Monday, November 7, 2011

Mountain Adventure

My sister, Lynda, and Chris arrived last week for a brief visit.  Both are avid photographers so we made plans to drive out to Johnston Canyon near Banff.  We've done the hike to the Upper Falls (2.7 kms) many times (see A Weekend in the Mountains blog) when we stay in a nearby campground.  It is an easy walk with self-guiding plaques educating you on the beauties of the canyon (and yes, Glen reads them each time).

Lynda had been to the area before (see Photo Shoot blog) but we didn't hike the trail that day.  This time, despite nursing a healing, broken shoulder, she was determined to photograph more than just the creek near the parking lot.  But first, we wanted to take pictures of the mountain bathed in early morning light.  The crack of dawn was 8:30 am so we actually had a chance to sleep in on Saturday before taking off.

We drove Highway 1A to Cochrane then continued along it to Exshaw (where Canadian actor, Bruno Gerussi grew up).  We'd never been down this highway which parallels the TransCanadian but on the other side of the Bow River.  Due to its lighter traffic, Glen could stop whenever Lynda or Chris wished to take photos.  The first pause was for some horses near the road.  While L&C checked out the horses, I spotted what I thought was a deer in the valley near a conspiracy (flock) of ravens.  I caught the scene with my 300 mm lens.  Upon returning to the car, I saw a wolf leaving the scene.  Later, I discovered my 'deer' was really a wolf and the ravens were feeding on its kill.

Our next stop was McDougall Memorial United Church near Morley, Alberta.  Originally a Methodist church, it was constructed in 1875 as part of mission serving the Natives in the area.  It is significant to the history of the region as it was also the site of the first permanent homestead in southern Alberta.  Reverend George McDougall and his son, John, were instrumental in preparing the way for other settlers to southern Alberta.

The lighting was perfect for photographs and Lynda, Chris, and I went nuts (Glen read the many plaques telling of the building's history).  We all tried to capture the essence of the site through our camera lenses and returned with three completely different sets of pictures.  It always amazes me how each photographer sees a scene and adds their own personality to their photos of it.

Near Exshaw, we came upon a herd of Rocky Mountain, or Bighorn, Sheep.  We weren't the only ones stopping to photograph these animals.  At this point, the secondary road ended so we returned to the main highway.  We'd pick up Highway 1A again just beyond Banff and take it to Johnston Canyon.

I always love the mountains when they have snow upon them as it brings out the cragginess of the rock faces.  Too much snow and this contrast is lost.  Last week, the snowfall was perfect and Lynda captured it beautifully with her shots from the car.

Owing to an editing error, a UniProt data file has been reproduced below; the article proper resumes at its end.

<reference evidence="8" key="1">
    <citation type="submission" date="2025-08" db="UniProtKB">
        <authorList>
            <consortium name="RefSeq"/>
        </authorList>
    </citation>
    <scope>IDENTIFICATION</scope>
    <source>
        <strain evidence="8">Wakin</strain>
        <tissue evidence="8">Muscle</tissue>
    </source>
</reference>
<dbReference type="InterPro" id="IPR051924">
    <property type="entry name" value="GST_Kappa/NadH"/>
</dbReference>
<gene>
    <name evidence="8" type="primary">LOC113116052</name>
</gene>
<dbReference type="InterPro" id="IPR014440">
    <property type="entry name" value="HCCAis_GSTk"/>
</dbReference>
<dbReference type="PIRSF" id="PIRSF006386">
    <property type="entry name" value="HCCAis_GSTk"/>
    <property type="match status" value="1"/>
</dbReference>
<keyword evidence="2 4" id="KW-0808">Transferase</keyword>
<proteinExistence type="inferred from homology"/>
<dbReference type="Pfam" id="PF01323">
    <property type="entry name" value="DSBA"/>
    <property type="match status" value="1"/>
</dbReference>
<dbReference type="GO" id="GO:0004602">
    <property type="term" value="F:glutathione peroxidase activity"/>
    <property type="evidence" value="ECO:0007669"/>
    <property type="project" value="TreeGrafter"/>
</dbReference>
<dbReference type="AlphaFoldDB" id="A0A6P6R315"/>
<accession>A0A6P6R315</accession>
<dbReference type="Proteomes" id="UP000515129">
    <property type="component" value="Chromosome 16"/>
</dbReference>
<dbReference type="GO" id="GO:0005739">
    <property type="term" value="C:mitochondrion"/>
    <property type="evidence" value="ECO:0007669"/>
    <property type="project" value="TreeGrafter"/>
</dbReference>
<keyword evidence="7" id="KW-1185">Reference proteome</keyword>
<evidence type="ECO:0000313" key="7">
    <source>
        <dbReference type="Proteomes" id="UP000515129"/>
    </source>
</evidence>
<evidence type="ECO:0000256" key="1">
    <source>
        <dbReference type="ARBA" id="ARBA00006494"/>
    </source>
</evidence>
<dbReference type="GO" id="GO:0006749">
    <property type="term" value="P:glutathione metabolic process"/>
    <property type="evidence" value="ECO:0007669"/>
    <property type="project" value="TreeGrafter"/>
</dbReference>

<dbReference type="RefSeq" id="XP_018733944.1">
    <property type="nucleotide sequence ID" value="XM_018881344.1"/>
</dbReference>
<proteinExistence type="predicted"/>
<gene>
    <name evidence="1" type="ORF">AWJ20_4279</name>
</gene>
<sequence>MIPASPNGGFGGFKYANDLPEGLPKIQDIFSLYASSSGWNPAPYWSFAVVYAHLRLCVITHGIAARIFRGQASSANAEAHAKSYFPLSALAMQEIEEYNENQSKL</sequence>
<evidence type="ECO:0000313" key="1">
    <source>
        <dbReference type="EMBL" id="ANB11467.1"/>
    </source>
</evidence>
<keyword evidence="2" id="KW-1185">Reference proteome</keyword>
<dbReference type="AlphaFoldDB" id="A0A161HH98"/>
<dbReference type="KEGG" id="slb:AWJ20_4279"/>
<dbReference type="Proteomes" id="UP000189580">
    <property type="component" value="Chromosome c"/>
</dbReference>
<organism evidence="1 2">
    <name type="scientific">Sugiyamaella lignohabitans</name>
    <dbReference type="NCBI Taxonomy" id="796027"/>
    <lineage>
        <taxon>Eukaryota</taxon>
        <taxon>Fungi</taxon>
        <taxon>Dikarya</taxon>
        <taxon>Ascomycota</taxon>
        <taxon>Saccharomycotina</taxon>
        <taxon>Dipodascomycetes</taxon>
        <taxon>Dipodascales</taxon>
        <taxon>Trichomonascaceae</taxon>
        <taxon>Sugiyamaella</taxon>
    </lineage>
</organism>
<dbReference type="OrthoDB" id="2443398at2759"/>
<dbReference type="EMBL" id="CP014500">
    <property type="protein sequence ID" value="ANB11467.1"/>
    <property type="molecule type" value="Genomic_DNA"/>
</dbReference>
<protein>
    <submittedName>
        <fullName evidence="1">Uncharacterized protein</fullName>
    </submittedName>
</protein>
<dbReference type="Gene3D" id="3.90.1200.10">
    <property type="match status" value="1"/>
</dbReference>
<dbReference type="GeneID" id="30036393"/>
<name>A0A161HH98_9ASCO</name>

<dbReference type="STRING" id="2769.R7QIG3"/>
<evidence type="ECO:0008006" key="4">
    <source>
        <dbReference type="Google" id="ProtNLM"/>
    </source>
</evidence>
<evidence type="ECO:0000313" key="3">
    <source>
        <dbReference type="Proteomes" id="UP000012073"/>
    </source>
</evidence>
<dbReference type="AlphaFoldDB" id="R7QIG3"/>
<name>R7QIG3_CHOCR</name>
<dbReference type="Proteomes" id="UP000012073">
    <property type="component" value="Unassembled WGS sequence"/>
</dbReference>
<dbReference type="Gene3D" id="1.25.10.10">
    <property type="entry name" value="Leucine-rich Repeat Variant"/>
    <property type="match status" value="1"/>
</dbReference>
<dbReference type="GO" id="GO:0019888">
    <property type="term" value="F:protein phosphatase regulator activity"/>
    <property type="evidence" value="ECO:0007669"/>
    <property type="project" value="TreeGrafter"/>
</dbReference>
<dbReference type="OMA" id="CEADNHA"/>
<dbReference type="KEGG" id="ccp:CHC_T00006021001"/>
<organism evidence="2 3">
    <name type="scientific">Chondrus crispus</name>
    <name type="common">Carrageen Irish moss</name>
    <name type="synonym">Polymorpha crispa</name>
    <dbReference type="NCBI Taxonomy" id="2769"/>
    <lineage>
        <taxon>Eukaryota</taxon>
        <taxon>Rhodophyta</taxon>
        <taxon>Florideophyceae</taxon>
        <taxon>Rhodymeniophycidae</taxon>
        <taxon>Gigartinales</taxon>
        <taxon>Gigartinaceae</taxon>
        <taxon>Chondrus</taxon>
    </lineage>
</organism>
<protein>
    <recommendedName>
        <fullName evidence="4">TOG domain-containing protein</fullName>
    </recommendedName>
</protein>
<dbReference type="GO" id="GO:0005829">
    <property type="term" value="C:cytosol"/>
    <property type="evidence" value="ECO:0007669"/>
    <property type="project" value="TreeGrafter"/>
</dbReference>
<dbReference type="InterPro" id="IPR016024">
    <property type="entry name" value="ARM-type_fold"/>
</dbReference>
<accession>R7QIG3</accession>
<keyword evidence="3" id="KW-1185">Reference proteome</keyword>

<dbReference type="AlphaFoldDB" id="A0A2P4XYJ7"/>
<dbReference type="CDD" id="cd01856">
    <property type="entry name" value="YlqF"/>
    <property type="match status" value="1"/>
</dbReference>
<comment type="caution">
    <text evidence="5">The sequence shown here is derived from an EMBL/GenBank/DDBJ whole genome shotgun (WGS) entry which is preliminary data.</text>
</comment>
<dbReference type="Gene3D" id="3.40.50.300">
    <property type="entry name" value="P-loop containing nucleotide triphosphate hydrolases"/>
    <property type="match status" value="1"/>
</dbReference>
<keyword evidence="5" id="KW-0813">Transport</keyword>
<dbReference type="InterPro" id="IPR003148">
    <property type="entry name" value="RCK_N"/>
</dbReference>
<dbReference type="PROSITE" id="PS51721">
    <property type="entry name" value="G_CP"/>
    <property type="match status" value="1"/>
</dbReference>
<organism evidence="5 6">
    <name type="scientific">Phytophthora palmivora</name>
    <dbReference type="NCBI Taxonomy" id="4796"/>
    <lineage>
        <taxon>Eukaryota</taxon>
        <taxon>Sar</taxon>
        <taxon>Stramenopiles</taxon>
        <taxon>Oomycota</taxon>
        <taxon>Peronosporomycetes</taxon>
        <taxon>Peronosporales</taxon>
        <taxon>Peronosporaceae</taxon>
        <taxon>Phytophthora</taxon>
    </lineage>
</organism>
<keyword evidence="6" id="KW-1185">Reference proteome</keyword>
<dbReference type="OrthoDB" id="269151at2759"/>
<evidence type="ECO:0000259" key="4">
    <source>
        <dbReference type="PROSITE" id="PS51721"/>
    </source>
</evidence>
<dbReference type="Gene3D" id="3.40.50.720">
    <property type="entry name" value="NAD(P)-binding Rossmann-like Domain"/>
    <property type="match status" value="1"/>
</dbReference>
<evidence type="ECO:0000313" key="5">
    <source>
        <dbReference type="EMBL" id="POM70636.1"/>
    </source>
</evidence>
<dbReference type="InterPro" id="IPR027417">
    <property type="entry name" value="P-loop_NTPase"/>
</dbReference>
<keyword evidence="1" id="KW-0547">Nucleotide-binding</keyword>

However, this dusting of snow also blanketed the road into the canyon.  Our snow tires were in the garage awaiting installation so we did a bit of sliding before reaching the parking lot.  We then ate our picnic lunch before heading up the trail.  It was chilly in the shadows of the trees and the snow well tramped.  This led to some very slippery patches.  I even did some boot-skiing along the cement walkways.

Our grumbling about the icy conditions vanished at the first waterfall where shimmering icicles bracketed the tumbling water.  Snow sat like marshmallows on rocks and logs and the sun peeking through the pines created a beauty that was magical.  The hike which we knew so well changed into a wonderland reminiscent of a Christmas card.  I was sure I had enough photos of the canyon but every bend in the river brought a new aspect to the creek and its rocky walls which I had to capture.

We weren't alone on the trail as it is a popular one.  From babies in strollers to grandmothers hobbling along on high-heels, everyone enjoyed the brisk mountain air.  We helped an Australian solve a problem with his camera and laughed with a gaggle of girls who had tumbled onto the snowy path.

The Lower Falls were spectacular in their wintery garb and the Upper Falls thundered through the ice, its canyon walls dripping with icicles.  Whiskey Jacks and ravens flew through the forest and chickadees serenaded us as we walked.  Cougars had been spotted on Sulphur Mountain but we saw no evidence of them here.

By the time we returned to the car, the afternoon was waning.  I had hoped to do a letterbox in Canmore but decided that could wait for another day.  We were all pretty tired from our adventure so the trip home was quiet except for the periodic clicking of Chris's shutter as he caught the mountains bathed in afternoon light.

To see our photos, click here for mine and here for Lynda's.  Chris's are pending.